It looks like you're new here. If you want to get involved, click one of these buttons!
There seems to be a lot of conflicting suggestions online when I search for what bitcoin wallet to use. What is actually the best one to use right now?
This is a very broad question and the answer mostly depends on your specific needs. First let's narrow it down to the few top contenders for the "best bitcoin wallet" and then we can talk about when each one would be viable for you. As of now the best bitcoin wallets in existence are in my opinion: Electrum, Mycelium, Trezor, BitGo and BitAddress. Now answer these questions...
A web wallet is the perfect solution for beginners or people looking for the convenience of an online bank account. While web wallets are the most convenient option, it is important to note that they also might also be the least secure. Most web wallets will hold the private key for you and could theoretically spend your bitcoins without your consent. BitGo is a bit different because they use bitcoin's P2SH functionality to secure your bitcoin online with 3 separate private keys in a multi-sig wallet. One key is held securely by BitGo, one is encrypted by a user password and held by a Key Recovery Service (they can't ever figure out this key without your password), and the last key is generated when you sign up and downloaded into your browser for you to store securely (this key never touches any servers). It takes two of the three keys to spend the funds making it impossible (given that you have a strong password) for BitGo to spend it without your consent. This all sounds very complicated but it is implemented so seamlessly that it will seem like any other web wallet. For this reason along with it's ease of use, BitGo is the best option for a web wallet.
In this case, an open source software wallet would best suit your needs. Be aware that software wallets store the private key on your computer and are susceptible to hackers. Although most software wallets have built in security measures, there is still always a risk.
If you're using a Desktop OS such as Windows, OS X or Linux then you should use Electrum.
If you're using a mobile phone or tablet, then you should use Mycelium for either Android or iOS. If you have trouble compiling Mycelium for iOS, then you might want to look for an alternative such as Breadwallet.
Both Electrum and Mycelium will generate backups or "seeds" when you first start them up. Seeds are usually 12-24 random words. It's important to store these seeds on a physical piece of paper in a secure location because if you ever lose your device or your system fails, then you can restore your funds with the seed on a new device.
You have two options here. If you just want to buy some bitcoin and store it securely for a few years then you should use BitAddress. BitAddress allows you to generate a "cold storage" private key which means that the private key will never be connected to a computer that is online. Simply download the html file from the official github repo and open it on a computer that will never be connected to the internet. You can generate a wallet in a minute and either print it out in the form of a paper wallet or transfer it to a USB stick for safekeeping. The paper wallet will have a public key and a private key visible on it along with a QR code for each. You can send bitcoin to the public key and spend or "redeem" it with the private key. For this reason it's important to never let anyone see the private key. If you want added security you can use BIP38 to encrypt the private key with a password under "Wallet Details".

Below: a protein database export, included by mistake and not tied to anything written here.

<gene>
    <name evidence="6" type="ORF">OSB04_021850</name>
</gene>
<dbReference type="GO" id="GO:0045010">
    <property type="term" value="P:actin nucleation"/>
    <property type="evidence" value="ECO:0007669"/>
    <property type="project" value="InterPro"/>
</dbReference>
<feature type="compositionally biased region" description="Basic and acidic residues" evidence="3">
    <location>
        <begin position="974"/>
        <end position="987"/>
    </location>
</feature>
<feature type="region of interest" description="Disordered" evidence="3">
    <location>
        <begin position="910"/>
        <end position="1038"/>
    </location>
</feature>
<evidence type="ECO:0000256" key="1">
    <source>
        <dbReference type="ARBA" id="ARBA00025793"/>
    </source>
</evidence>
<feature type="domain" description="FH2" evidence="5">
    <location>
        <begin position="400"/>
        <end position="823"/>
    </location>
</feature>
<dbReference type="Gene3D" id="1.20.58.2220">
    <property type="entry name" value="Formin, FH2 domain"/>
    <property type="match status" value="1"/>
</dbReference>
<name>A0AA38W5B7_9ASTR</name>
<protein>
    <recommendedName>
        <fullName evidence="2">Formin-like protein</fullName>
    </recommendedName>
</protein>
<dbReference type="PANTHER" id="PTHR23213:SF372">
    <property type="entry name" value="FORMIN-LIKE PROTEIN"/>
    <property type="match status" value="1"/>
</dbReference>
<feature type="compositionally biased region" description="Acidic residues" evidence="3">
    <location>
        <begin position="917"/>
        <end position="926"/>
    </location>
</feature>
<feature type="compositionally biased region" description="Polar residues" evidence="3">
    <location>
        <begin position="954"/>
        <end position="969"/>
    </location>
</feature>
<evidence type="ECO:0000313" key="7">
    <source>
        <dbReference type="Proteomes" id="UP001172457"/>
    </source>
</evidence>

The second option is to invest in a "hardware wallet". This makes things much easier than generating your own cold storage paper wallet and you will always be able to easily spend your bitcoin. Basically, you have all the security of a paper wallet with all the convenience of a software wallet. The best hardware wallet right now is the Trezor. It takes a few minutes to setup and generate a seed (similar functionality to the software wallets mentioned earlier) and after that you can plug it into any computer (even a computer infected with malware) via USB and safely spend your bitcoin. You Trezor is protected with a PIN code so only you'll be able to use it and if you lose it then you can order a new one and restore your funds with the backup.
The bitcoin network is partially secured by nodes such as Bitcoin Core and Bitcoin Classic which come bundled with a simple wallet. You do NOT want to use this wallet to store your bitcoin. In my opinion, it shouldn't even be included in the software anymore. The most secure and private wallets today are Hierarchical Deterministic and the node wallets aren't. Don't use any wallet that isn't Hierarchical Deterministic.
Lastly, don't use any wallet that has no reputation. It's very easy for a developer to implement backdoor access into a wallet and steal your funds so be sure that whatever wallet you're using has been reviewed by other developers and has established a good reputation. If you're considering using a new wallet, research it first!
@TheGuideGuy Wow thanks for all that info! I'm going to go with Electrum for now because I want a local wallet on my computer.